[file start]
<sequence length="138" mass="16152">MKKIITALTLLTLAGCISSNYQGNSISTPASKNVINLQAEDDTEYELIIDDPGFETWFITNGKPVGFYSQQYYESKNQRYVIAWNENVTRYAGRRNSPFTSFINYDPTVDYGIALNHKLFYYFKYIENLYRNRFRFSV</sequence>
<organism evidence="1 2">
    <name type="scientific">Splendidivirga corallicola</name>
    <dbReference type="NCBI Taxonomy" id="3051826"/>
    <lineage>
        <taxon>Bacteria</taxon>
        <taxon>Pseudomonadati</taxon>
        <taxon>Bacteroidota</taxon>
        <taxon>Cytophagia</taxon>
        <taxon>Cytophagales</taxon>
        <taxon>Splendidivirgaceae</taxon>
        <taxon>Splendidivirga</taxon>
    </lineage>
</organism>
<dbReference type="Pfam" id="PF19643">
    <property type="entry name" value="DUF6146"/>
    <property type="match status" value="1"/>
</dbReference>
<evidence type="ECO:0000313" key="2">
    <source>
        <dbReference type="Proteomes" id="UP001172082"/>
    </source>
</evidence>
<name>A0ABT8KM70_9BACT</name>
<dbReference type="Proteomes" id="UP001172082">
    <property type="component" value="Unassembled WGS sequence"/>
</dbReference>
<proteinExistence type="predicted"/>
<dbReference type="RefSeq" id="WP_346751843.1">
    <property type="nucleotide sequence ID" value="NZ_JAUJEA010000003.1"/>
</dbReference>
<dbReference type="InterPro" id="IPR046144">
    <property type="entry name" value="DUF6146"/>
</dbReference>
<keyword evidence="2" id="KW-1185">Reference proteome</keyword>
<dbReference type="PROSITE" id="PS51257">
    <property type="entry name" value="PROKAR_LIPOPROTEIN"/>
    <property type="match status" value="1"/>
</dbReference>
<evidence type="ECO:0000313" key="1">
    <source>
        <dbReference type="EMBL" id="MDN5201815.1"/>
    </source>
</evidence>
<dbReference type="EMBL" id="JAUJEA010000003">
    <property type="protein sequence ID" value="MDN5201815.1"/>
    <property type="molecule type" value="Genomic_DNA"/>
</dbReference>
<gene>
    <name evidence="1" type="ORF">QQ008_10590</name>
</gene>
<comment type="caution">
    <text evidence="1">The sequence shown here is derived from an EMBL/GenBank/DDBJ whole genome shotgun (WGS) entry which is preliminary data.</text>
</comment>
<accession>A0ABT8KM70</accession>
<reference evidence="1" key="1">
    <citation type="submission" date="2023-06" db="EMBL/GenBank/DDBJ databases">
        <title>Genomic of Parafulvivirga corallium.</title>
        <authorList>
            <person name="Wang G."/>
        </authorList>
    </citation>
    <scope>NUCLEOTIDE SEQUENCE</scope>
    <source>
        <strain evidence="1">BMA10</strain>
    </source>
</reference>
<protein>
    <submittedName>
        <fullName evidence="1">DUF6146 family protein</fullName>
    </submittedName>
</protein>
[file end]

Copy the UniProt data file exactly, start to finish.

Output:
<sequence length="138" mass="16152">MKKIITALTLLTLAGCISSNYQGNSISTPASKNVINLQAEDDTEYELIIDDPGFETWFITNGKPVGFYSQQYYESKNQRYVIAWNENVTRYAGRRNSPFTSFINYDPTVDYGIALNHKLFYYFKYIENLYRNRFRFSV</sequence>
<organism evidence="1 2">
    <name type="scientific">Splendidivirga corallicola</name>
    <dbReference type="NCBI Taxonomy" id="3051826"/>
    <lineage>
        <taxon>Bacteria</taxon>
        <taxon>Pseudomonadati</taxon>
        <taxon>Bacteroidota</taxon>
        <taxon>Cytophagia</taxon>
        <taxon>Cytophagales</taxon>
        <taxon>Splendidivirgaceae</taxon>
        <taxon>Splendidivirga</taxon>
    </lineage>
</organism>
<dbReference type="Pfam" id="PF19643">
    <property type="entry name" value="DUF6146"/>
    <property type="match status" value="1"/>
</dbReference>
<evidence type="ECO:0000313" key="2">
    <source>
        <dbReference type="Proteomes" id="UP001172082"/>
    </source>
</evidence>
<name>A0ABT8KM70_9BACT</name>
<dbReference type="Proteomes" id="UP001172082">
    <property type="component" value="Unassembled WGS sequence"/>
</dbReference>
<proteinExistence type="predicted"/>
<dbReference type="RefSeq" id="WP_346751843.1">
    <property type="nucleotide sequence ID" value="NZ_JAUJEA010000003.1"/>
</dbReference>
<dbReference type="InterPro" id="IPR046144">
    <property type="entry name" value="DUF6146"/>
</dbReference>
<keyword evidence="2" id="KW-1185">Reference proteome</keyword>
<dbReference type="PROSITE" id="PS51257">
    <property type="entry name" value="PROKAR_LIPOPROTEIN"/>
    <property type="match status" value="1"/>
</dbReference>
<evidence type="ECO:0000313" key="1">
    <source>
        <dbReference type="EMBL" id="MDN5201815.1"/>
    </source>
</evidence>
<dbReference type="EMBL" id="JAUJEA010000003">
    <property type="protein sequence ID" value="MDN5201815.1"/>
    <property type="molecule type" value="Genomic_DNA"/>
</dbReference>
<gene>
    <name evidence="1" type="ORF">QQ008_10590</name>
</gene>
<comment type="caution">
    <text evidence="1">The sequence shown here is derived from an EMBL/GenBank/DDBJ whole genome shotgun (WGS) entry which is preliminary data.</text>
</comment>
<accession>A0ABT8KM70</accession>
<reference evidence="1" key="1">
    <citation type="submission" date="2023-06" db="EMBL/GenBank/DDBJ databases">
        <title>Genomic of Parafulvivirga corallium.</title>
        <authorList>
            <person name="Wang G."/>
        </authorList>
    </citation>
    <scope>NUCLEOTIDE SEQUENCE</scope>
    <source>
        <strain evidence="1">BMA10</strain>
    </source>
</reference>
<protein>
    <submittedName>
        <fullName evidence="1">DUF6146 family protein</fullName>
    </submittedName>
</protein>